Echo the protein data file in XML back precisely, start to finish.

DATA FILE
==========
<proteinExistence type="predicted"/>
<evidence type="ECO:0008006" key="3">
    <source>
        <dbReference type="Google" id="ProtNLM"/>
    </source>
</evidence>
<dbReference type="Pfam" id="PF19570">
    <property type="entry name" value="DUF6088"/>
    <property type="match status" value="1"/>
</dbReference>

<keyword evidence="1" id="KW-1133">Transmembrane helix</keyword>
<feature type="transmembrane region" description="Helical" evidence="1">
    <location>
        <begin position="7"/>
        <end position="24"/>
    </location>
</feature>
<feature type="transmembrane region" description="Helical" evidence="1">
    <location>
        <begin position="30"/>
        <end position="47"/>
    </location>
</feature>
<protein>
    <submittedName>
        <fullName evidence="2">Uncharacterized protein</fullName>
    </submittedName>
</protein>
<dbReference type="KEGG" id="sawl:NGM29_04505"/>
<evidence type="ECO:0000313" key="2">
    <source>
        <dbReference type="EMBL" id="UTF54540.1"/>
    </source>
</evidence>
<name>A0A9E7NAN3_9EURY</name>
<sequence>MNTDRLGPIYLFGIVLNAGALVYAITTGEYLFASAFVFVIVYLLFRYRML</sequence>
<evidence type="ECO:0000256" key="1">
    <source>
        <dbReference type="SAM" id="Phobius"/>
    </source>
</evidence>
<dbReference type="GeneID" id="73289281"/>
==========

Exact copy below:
<proteinExistence type="predicted"/>
<evidence type="ECO:0008006" key="3">
    <source>
        <dbReference type="Google" id="ProtNLM"/>
    </source>
</evidence>
<dbReference type="Pfam" id="PF19570">
    <property type="entry name" value="DUF6088"/>
    <property type="match status" value="1"/>
</dbReference>

<keyword evidence="1" id="KW-1133">Transmembrane helix</keyword>
<feature type="transmembrane region" description="Helical" evidence="1">
    <location>
        <begin position="7"/>
        <end position="24"/>
    </location>
</feature>
<feature type="transmembrane region" description="Helical" evidence="1">
    <location>
        <begin position="30"/>
        <end position="47"/>
    </location>
</feature>
<protein>
    <submittedName>
        <fullName evidence="2">Uncharacterized protein</fullName>
    </submittedName>
</protein>
<dbReference type="KEGG" id="sawl:NGM29_04505"/>
<evidence type="ECO:0000313" key="2">
    <source>
        <dbReference type="EMBL" id="UTF54540.1"/>
    </source>
</evidence>
<name>A0A9E7NAN3_9EURY</name>
<sequence>MNTDRLGPIYLFGIVLNAGALVYAITTGEYLFASAFVFVIVYLLFRYRML</sequence>
<evidence type="ECO:0000256" key="1">
    <source>
        <dbReference type="SAM" id="Phobius"/>
    </source>
</evidence>
<dbReference type="GeneID" id="73289281"/>